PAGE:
tadpoles - on their way to becoming good grey heron food

Grey heron is supposed to prefer fish but I suspect they can adapt their diet with so many frogs around. The number of Grey Heron appears to be small certainly when compared with the numbers of cattle egret and white stork.

I need a lot more time to bird this area. For example, I am still keen to follow up a fleeting view I thought I had of a possible water pipit last week. But as I said in my last blog, I'm not claiming that one as a genuine sighting. I am more confident of it though since I saw a few of its cousin - the yellow wagtail in the fields yesterday. There is a picture of one below.

yellow wagtail, Jardinah farm - Libya in July

closer picture of yellow wagtail - Jardinah farm - July

As for the sub-species, Is this a female feldegg?  If so it looks like the farm is populated with birds that thought better of finishing their migration to Turkey or the balkans this spring. I would be very interested to know if these are the same birds as are resident at the Nile Delta which is the closest other population.Apart of the birds that shouldn't be there, there were some I might have expected but didn't see last time (see previous blogs for a fuller listing of those I saw).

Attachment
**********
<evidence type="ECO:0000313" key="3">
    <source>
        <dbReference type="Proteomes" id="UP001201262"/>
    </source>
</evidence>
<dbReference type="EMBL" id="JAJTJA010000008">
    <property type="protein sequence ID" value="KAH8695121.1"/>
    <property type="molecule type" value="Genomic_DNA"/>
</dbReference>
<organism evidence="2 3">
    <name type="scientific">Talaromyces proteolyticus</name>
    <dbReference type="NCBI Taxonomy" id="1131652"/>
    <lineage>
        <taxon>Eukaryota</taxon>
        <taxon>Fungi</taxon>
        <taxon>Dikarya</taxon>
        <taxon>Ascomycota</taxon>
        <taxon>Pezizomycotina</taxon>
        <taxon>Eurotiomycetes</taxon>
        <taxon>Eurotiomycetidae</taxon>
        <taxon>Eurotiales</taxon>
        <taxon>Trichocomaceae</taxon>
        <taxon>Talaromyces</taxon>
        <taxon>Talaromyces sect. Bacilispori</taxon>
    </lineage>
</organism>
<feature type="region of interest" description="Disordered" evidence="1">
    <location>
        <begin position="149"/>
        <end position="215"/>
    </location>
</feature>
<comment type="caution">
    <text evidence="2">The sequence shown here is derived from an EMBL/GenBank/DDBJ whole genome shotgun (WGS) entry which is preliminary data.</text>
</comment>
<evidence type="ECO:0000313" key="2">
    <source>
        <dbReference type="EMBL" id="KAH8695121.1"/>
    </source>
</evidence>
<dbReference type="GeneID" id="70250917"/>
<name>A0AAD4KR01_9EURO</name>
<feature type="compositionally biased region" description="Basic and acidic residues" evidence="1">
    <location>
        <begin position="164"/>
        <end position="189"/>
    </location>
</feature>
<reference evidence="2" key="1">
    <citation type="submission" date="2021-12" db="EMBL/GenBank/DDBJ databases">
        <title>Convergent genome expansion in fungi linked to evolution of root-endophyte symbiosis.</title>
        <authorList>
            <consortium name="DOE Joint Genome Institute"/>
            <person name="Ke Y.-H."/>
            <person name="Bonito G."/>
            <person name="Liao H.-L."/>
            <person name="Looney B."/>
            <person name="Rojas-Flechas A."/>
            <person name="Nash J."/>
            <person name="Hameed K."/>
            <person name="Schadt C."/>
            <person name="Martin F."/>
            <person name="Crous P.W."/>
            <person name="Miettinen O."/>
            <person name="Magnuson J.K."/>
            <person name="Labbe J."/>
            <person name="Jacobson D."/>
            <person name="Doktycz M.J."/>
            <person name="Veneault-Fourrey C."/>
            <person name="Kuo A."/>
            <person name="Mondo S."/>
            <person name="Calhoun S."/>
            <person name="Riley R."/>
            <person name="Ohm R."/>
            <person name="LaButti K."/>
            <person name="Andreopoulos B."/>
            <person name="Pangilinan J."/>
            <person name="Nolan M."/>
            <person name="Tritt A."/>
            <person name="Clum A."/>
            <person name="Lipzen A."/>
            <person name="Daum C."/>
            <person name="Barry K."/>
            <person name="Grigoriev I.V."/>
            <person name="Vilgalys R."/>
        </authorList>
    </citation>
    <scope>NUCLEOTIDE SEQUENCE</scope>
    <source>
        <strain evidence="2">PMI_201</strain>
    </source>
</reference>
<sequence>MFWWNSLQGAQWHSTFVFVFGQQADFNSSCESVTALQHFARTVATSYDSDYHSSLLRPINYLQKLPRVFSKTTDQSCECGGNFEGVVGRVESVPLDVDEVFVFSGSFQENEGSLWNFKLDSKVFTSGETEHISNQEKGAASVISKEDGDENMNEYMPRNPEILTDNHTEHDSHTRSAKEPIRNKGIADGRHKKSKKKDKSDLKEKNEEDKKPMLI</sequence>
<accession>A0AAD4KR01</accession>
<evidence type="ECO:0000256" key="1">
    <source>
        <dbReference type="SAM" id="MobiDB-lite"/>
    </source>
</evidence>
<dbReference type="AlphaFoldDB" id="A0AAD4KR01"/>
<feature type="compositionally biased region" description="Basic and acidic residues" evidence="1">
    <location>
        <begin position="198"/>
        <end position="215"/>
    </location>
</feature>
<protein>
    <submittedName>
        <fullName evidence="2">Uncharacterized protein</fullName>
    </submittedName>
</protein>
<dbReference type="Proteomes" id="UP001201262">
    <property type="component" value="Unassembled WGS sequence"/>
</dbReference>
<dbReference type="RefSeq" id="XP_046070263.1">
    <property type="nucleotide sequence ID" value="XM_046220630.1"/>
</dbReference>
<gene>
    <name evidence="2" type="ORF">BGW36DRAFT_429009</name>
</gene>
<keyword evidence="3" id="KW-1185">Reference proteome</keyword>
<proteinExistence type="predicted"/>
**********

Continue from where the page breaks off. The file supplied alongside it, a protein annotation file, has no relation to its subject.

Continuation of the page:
I might have expected to see goldfinch as this bird is common throughout north east Libya. I did. Once again it was flocking. And once again I saw no adults. However the interesting thing this time was that I saw a mixed flock with linnet. and it did contain two adults from this species (one male and one female). This was the first time I had seen linnet since my move to Benghazi.

Two birds are pictures below. The top one is a young goldfinch and the bottom one is a linnet. The two birds were on the same bush along with others.